Slovak law criminalises rape, sexual violence, sexual abuse, domestic violence, human trafficking, and procuring and soliciting prostitution.
While domestic violence is not explicitly named in the Code, s.208 refers to “battering a close person and a person entrusted in one’s care”, while s.127 specifies that “a person who lives or lived with the perpetrator in a shared household” is included as a “close person”, and “a person entrusted into one’s care”. S.208 of the Code therefore covers domestic violence, and contains a very long and specific list of prohibited forms of physical and mental suffering, including “repeated and unjustified denial of food, rest or sleep, or denial of necessary personal care, basic clothing, elementary hygiene, health care, housing, upbringing or education”.
is defined by the Criminal Code as the act of using violence, or threatening to use imminent violence, to force a woman to have sexual intercourse, or taking advantage of her helplessness to commit such an act.
Rape is therefore necessarily perpetrated against female victims, and thus distinguished from sexual violence, which can be directed towards males and females.
Marital/spousal rape and the rape of pregnant women are, inter alia, aggravated forms of rape,
and the Code specifies that a helpless person shall mean a person who owing to age, health, circumstances of the offence or circumstances on the offender’s side, had no chance of effectively defending the attack.
, on the other hand, is not criminalised under Slovakian law. However, the 2004 Anti-discrimination Act
includes a specific reference to sexual harassment since 2008 under article 1 s.2a(5): “Sexual harassment shall mean verbal, non-verbal or physical conduct of a sexual nature whose intention or consequence is or may be a violation of a person’s dignity and which creates an intimidating, degrading, disrespectful, hostile or offensive environment.” A recent report by the European Commission indicates that the Slovak Republic was reluctant to amend its labour legislation due to “the unwillingness to accept the problem of discrimination on the grounds of sex and opinions interpreting sexual harassment as a private affair of the directly involved parties”, and that the change only occurred to comply with European Union (EU) harmonisation requirements, although the current definition is not fully compatible with EU directives.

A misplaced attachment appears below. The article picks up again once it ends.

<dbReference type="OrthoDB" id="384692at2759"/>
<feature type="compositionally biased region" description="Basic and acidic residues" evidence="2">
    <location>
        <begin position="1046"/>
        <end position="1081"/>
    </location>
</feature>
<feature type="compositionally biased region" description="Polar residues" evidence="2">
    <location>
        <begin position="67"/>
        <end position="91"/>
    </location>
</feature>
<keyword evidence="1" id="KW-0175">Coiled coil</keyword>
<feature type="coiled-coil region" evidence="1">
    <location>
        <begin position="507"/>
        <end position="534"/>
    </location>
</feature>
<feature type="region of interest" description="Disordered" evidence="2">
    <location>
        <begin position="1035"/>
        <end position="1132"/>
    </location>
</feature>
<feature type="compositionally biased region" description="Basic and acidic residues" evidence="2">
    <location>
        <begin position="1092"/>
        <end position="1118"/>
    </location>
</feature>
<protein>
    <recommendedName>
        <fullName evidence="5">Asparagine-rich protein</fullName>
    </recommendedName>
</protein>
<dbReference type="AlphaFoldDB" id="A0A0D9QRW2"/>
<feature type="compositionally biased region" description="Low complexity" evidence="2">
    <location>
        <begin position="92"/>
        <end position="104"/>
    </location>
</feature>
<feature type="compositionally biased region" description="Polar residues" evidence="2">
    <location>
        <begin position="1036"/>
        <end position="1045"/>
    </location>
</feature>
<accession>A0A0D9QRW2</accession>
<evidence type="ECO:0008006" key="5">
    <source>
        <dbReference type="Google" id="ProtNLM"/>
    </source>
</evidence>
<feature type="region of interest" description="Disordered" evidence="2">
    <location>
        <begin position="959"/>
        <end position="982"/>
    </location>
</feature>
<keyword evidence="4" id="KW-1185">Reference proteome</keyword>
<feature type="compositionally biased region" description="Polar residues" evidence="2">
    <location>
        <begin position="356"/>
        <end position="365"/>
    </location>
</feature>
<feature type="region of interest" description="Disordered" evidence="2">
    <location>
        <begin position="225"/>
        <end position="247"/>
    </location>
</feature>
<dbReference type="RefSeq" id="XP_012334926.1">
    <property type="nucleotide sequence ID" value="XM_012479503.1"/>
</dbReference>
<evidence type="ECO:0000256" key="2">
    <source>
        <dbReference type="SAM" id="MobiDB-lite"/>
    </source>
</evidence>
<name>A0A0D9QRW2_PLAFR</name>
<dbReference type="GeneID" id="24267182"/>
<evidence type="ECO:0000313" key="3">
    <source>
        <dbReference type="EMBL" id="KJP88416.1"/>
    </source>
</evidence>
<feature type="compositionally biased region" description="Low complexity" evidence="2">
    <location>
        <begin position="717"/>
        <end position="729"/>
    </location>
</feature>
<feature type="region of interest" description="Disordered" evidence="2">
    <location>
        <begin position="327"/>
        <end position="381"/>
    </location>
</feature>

The report also indicates that the possibility for the claimant to shift the burden of proof onto the defendant is only stipulated in the Anti-discrimination Act, and not in the Slovakian Code of Civil Procedure, thereby making it hard for victims of discrimination to succeed in court proceedings due to lack of evidence.
Despite this legal framework and the adoption of two successive National Action Plans for the Prevention and Elimination of Violence Against Women for the periods 2005-08 and 2009-12, violence against women remains a concern in the Slovak Republic. As of September 2013, Slovakian authorities had reportedly recorded 356 cases of sexual abuse, 233 cases of domestic violence, 64 reports of rape, and 51 cases of sexual violence that year alone.
Moreover, according to an EU-wide survey on violence against women in 2012, 23% of Slovakian women had experienced intimate physical and/or sexual violence by their current partner or previous partner (7.0% in the last 12 months) ; 22.0% had experienced non-partner physical and/or sexual violence (5.0% in the last 12 months); 34.0% had experienced intimate psychological violence by their current partner and 46.0% by their previous partner; 16.0% had been stalked (6.0% in the last 12 months); 36.0% indicated having experienced physical, sexual or psychological violence in their childhood; 32.0% were aware of domestic violence in their circle of friends and family; and 28.0% were aware of domestic violence in their work environment.
There is no available data on the percentage of women who agree that wife beating is justified under certain circumstances.
The UN Committee on the Elimination of Discrimination against Women (CEDAW) and the UN Committee Against Torture (CAT) expressed concern over the high rate of violence against women and girls in the Slovak Republic,
with both committees urging the country to provide sufficient and adequate shelters for female victims of violence, to sensitise authorities to all forms of violence against women, and to raise public awareness of violence against women. The CEDAW, the CAT, and the UN Committee on Economic, Social and Cultural Rights (CESCR) have also expressed concern over trafficking of women and children for sexual and other exploitive purposes, as recently as 2012 (CESCR).
Despite these recommendations, Women Against Violence Europe (WAVE) NGO reported in 2010 that only five shelters were specifically set up to support female victims of domestic violence and their children, and that 459 shelter places were missing to reach the target number recommended by the European Parliament.
WAVE also reported the absence of any free-of-charge 24 hour helpline for female survivors of violence, and stated that no budget had been allocated to the Action Plan for the Prevention and Elimination of Violence Against Women for the periods 200912 (the same remark was made by the European Women’s Lobby (EWL) in 2011).